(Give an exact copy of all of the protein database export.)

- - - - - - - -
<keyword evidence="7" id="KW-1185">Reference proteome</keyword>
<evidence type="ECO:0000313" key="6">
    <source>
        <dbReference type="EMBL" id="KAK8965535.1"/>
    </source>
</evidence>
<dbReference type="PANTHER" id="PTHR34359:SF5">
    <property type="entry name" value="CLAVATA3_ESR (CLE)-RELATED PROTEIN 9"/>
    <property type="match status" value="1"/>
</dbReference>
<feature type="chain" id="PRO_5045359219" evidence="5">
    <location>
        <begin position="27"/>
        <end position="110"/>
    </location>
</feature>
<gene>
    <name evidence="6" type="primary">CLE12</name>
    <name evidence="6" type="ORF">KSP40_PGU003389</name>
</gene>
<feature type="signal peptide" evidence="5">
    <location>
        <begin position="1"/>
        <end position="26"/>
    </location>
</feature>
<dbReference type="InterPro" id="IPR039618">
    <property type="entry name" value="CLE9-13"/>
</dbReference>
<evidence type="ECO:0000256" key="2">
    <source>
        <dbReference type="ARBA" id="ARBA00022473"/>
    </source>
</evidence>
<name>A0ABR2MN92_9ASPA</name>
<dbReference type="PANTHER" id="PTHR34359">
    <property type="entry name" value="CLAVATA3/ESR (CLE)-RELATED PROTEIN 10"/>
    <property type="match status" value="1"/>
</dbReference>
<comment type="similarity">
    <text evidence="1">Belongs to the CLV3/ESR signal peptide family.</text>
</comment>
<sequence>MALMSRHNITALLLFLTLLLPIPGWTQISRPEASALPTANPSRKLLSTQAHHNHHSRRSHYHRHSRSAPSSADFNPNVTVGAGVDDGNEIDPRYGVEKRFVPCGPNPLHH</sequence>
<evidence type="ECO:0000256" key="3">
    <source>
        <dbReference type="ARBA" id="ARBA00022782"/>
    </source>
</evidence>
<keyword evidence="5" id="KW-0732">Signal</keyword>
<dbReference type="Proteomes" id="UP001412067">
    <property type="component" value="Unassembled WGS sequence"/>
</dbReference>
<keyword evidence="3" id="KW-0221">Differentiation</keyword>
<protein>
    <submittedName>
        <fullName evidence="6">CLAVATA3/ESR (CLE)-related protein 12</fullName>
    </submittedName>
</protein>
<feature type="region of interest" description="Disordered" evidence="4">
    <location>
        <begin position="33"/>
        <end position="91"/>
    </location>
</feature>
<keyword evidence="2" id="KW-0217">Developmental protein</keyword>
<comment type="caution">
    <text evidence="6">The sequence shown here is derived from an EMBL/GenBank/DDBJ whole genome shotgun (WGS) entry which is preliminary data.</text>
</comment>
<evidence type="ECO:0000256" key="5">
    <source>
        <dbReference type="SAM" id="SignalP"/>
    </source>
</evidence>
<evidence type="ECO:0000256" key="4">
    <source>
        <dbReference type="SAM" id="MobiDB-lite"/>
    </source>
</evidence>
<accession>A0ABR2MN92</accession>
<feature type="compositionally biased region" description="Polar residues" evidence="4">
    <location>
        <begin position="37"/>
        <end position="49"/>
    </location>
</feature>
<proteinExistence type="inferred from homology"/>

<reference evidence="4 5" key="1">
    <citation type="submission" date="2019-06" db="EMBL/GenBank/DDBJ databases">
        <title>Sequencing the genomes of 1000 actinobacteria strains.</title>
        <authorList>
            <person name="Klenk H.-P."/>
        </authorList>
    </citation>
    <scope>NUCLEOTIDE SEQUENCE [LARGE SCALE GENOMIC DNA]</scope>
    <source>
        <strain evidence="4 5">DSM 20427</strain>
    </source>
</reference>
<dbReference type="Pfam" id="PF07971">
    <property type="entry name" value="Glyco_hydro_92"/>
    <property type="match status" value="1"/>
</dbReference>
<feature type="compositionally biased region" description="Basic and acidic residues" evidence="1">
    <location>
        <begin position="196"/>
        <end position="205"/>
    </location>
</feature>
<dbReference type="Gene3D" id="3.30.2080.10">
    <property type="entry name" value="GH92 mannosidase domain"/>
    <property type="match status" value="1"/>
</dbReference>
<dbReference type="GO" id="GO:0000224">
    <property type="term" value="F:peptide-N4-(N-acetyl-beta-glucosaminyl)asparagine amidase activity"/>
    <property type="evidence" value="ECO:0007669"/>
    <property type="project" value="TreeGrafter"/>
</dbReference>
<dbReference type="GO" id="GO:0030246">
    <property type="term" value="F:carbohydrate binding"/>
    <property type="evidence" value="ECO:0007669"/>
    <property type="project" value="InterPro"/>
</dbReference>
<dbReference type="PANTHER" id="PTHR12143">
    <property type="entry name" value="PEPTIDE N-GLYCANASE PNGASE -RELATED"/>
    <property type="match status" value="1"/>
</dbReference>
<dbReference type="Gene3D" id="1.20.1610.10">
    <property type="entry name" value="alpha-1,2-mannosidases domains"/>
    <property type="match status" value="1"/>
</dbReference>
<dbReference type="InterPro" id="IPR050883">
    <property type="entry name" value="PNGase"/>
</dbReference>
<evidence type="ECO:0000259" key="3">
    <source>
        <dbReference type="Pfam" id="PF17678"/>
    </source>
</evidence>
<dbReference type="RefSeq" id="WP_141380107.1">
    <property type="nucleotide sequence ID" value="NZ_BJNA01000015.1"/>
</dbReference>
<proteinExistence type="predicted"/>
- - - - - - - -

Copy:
<keyword evidence="7" id="KW-1185">Reference proteome</keyword>
<evidence type="ECO:0000313" key="6">
    <source>
        <dbReference type="EMBL" id="KAK8965535.1"/>
    </source>
</evidence>
<dbReference type="PANTHER" id="PTHR34359:SF5">
    <property type="entry name" value="CLAVATA3_ESR (CLE)-RELATED PROTEIN 9"/>
    <property type="match status" value="1"/>
</dbReference>
<feature type="chain" id="PRO_5045359219" evidence="5">
    <location>
        <begin position="27"/>
        <end position="110"/>
    </location>
</feature>
<gene>
    <name evidence="6" type="primary">CLE12</name>
    <name evidence="6" type="ORF">KSP40_PGU003389</name>
</gene>
<feature type="signal peptide" evidence="5">
    <location>
        <begin position="1"/>
        <end position="26"/>
    </location>
</feature>
<dbReference type="InterPro" id="IPR039618">
    <property type="entry name" value="CLE9-13"/>
</dbReference>
<evidence type="ECO:0000256" key="2">
    <source>
        <dbReference type="ARBA" id="ARBA00022473"/>
    </source>
</evidence>
<name>A0ABR2MN92_9ASPA</name>
<dbReference type="PANTHER" id="PTHR34359">
    <property type="entry name" value="CLAVATA3/ESR (CLE)-RELATED PROTEIN 10"/>
    <property type="match status" value="1"/>
</dbReference>
<comment type="similarity">
    <text evidence="1">Belongs to the CLV3/ESR signal peptide family.</text>
</comment>
<sequence>MALMSRHNITALLLFLTLLLPIPGWTQISRPEASALPTANPSRKLLSTQAHHNHHSRRSHYHRHSRSAPSSADFNPNVTVGAGVDDGNEIDPRYGVEKRFVPCGPNPLHH</sequence>
<evidence type="ECO:0000256" key="3">
    <source>
        <dbReference type="ARBA" id="ARBA00022782"/>
    </source>
</evidence>
<keyword evidence="5" id="KW-0732">Signal</keyword>
<dbReference type="Proteomes" id="UP001412067">
    <property type="component" value="Unassembled WGS sequence"/>
</dbReference>
<keyword evidence="3" id="KW-0221">Differentiation</keyword>
<protein>
    <submittedName>
        <fullName evidence="6">CLAVATA3/ESR (CLE)-related protein 12</fullName>
    </submittedName>
</protein>
<feature type="region of interest" description="Disordered" evidence="4">
    <location>
        <begin position="33"/>
        <end position="91"/>
    </location>
</feature>
<keyword evidence="2" id="KW-0217">Developmental protein</keyword>
<comment type="caution">
    <text evidence="6">The sequence shown here is derived from an EMBL/GenBank/DDBJ whole genome shotgun (WGS) entry which is preliminary data.</text>
</comment>
<evidence type="ECO:0000256" key="5">
    <source>
        <dbReference type="SAM" id="SignalP"/>
    </source>
</evidence>
<evidence type="ECO:0000256" key="4">
    <source>
        <dbReference type="SAM" id="MobiDB-lite"/>
    </source>
</evidence>
<accession>A0ABR2MN92</accession>
<feature type="compositionally biased region" description="Polar residues" evidence="4">
    <location>
        <begin position="37"/>
        <end position="49"/>
    </location>
</feature>
<proteinExistence type="inferred from homology"/>

<reference evidence="4 5" key="1">
    <citation type="submission" date="2019-06" db="EMBL/GenBank/DDBJ databases">
        <title>Sequencing the genomes of 1000 actinobacteria strains.</title>
        <authorList>
            <person name="Klenk H.-P."/>
        </authorList>
    </citation>
    <scope>NUCLEOTIDE SEQUENCE [LARGE SCALE GENOMIC DNA]</scope>
    <source>
        <strain evidence="4 5">DSM 20427</strain>
    </source>
</reference>
<dbReference type="Pfam" id="PF07971">
    <property type="entry name" value="Glyco_hydro_92"/>
    <property type="match status" value="1"/>
</dbReference>
<feature type="compositionally biased region" description="Basic and acidic residues" evidence="1">
    <location>
        <begin position="196"/>
        <end position="205"/>
    </location>
</feature>
<dbReference type="Gene3D" id="3.30.2080.10">
    <property type="entry name" value="GH92 mannosidase domain"/>
    <property type="match status" value="1"/>
</dbReference>
<dbReference type="GO" id="GO:0000224">
    <property type="term" value="F:peptide-N4-(N-acetyl-beta-glucosaminyl)asparagine amidase activity"/>
    <property type="evidence" value="ECO:0007669"/>
    <property type="project" value="TreeGrafter"/>
</dbReference>
<dbReference type="GO" id="GO:0030246">
    <property type="term" value="F:carbohydrate binding"/>
    <property type="evidence" value="ECO:0007669"/>
    <property type="project" value="InterPro"/>
</dbReference>
<dbReference type="PANTHER" id="PTHR12143">
    <property type="entry name" value="PEPTIDE N-GLYCANASE PNGASE -RELATED"/>
    <property type="match status" value="1"/>
</dbReference>
<dbReference type="Gene3D" id="1.20.1610.10">
    <property type="entry name" value="alpha-1,2-mannosidases domains"/>
    <property type="match status" value="1"/>
</dbReference>
<dbReference type="InterPro" id="IPR050883">
    <property type="entry name" value="PNGase"/>
</dbReference>
<evidence type="ECO:0000259" key="3">
    <source>
        <dbReference type="Pfam" id="PF17678"/>
    </source>
</evidence>
<dbReference type="RefSeq" id="WP_141380107.1">
    <property type="nucleotide sequence ID" value="NZ_BJNA01000015.1"/>
</dbReference>
<proteinExistence type="predicted"/>